Cuba: A Manual for a Successful Protest March

Police on alert at Havana’s Plaza of the Revolution on Thursday, November 12. (14ymedio)

14ymedio bigger14ymedio, Ariel Hidalgo, Miami, November 19, 2021 — If I had written this article before November 15, people would have been called me a pessimist, a harbinger of bad luck, a saboteur of protest marches, and in a way they would have been right. I would never collaborate with the oppressors but, in general terms, I knew how this was going to turn out.

Members the online Archipelago group who called for the march were very brave, as were those who showed up to protest. But bravery alone does not win battles. You have to know when and how to retreat.

Some believe that the July 11 protests were unsuccessful because they did not immediately bring about the final victory over tyranny many were hoping for. They are, however, mistaken. The protests were, in fact, a great victory because they shook civil society — students, professionals, artists, clergymen, Masons, even many who had, until then, been staunch supporters of the status quo — out of its complacency.

With the ghost of Ceausescu haunting the halls of the Palace of the Revolution, the oppressors no longer dare to hold mass demonstrations, as they did in the past. When they did call for so-called “revolutionary reaffirmation” to deal with the protests, many of those who were summoned refused to show up. The glorious events of July 11 did represent a victory. However, no single battle wins a war.

News footage from November 15 showed the streets of the capital in a state of calm and the regime successfully managing to maintain control. This led some reporters, such as CNN’s Patrick Oppmann, to ask, “Why aren’t Cubans coming out to protest?” In contrast Euronews broadcast images not only of large-scale police deployments but of arrests of protestors shouting demands for freedom and democracy as well as arrests of well-known opposition figures such as Manuel Cuesta Morua, Guillermo Fariñas and Berta Soler.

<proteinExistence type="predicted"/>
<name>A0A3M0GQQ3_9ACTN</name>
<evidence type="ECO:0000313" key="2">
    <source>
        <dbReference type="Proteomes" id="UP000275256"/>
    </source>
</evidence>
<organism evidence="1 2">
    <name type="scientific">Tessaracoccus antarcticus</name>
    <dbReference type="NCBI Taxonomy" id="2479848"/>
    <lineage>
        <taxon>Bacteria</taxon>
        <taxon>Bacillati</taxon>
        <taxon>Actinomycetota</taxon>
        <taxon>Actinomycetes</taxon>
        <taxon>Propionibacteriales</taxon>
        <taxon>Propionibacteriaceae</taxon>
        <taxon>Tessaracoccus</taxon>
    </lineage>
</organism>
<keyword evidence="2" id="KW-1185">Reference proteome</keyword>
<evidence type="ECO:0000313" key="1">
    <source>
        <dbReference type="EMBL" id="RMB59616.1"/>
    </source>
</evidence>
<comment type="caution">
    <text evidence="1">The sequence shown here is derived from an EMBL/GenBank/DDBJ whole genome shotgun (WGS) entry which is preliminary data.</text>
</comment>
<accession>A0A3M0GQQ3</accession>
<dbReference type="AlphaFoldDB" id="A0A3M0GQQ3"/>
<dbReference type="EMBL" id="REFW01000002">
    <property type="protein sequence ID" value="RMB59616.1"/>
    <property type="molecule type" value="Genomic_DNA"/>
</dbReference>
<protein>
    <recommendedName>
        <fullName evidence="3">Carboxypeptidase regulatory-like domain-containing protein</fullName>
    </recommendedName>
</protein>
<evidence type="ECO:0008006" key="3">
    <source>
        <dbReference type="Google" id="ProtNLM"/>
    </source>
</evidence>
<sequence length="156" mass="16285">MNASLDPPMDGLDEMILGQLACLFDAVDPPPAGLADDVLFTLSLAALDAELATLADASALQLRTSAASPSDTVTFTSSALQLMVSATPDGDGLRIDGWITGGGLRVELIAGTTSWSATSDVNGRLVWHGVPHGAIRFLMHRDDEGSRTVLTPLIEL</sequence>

To be fair, the qualified response I would give to Oppmann’s question would be the same as his: “This time the Cuban government had time to prepare.”

When my daughter called me from Ecuador several days earlier to ask what I thought would happen, I replied with a popular saying I had often heard in childhood: “Soldiers forewarned of an attack don’t get killed.” The events of July 11 were a social eruption that took not only the government but most of its opponents by surprise. There was no need for a nationwide call to protest. It started in just one town and quickly spread throughout the country thanks to social media.

Months before the July 11 protests, some Cuban exiles in Miami tried to convene something similar. I wrote in an article, “Social eruptions are not convened.” Nevertheless, it was clear to me that it would not take much to set one off. That is why, when the Cuban government alleged that the explosive protests were planned by the CIA and Cubans living in south Florida, I laughed.

But in the case of November 15, the fact that the results were not as hoped cannot be explained solely on the fact that the government had been forewarned. It was also because the planned protest was not well-timed. The wounds from last July’s repression had not yet healed and numerous protesters remained in prison.

This reminded me of the so-called Little War in the 19th century, which began very shortly after the Ten Years War. It took some time afterwards for Jose Marti, as head of the Cuban Revolutionary Party, to prepare for the final struggle that would lead to independence. The difference here, of course, is one of time. What took years to accomplish back then can now be achieved in a few days, thanks largely to technology.

July 11 also fell on a Sunday, a day when most workers and students were at home. The results are not the same on a weekday. Many find it inconvenient to leave work or school to join an anti-government demonstration, whether it is formally planned or not.

“To every thing there is a season, and a time to every purpose under the heaven,” says Ecclesiastes. The Cuban peasant was very patient and always knew exactly when his crops should be harvested, when the moon was perfect and, in the meantime, watered and cared for his plants. Our own fruit, to paraphrase Jose Marti, requires a natural and arduous gestation period. For now, it’s maturing.

COLLABORATE WITH OUR WORK: The 14ymedio team is committed to practicing serious journalism that reflects Cuba’s reality in all its depth. Thank you for joining us on this long journey. We invite you to continue supporting us by becoming a member of 14ymedio now. Together we can continue transforming journalism in Cuba.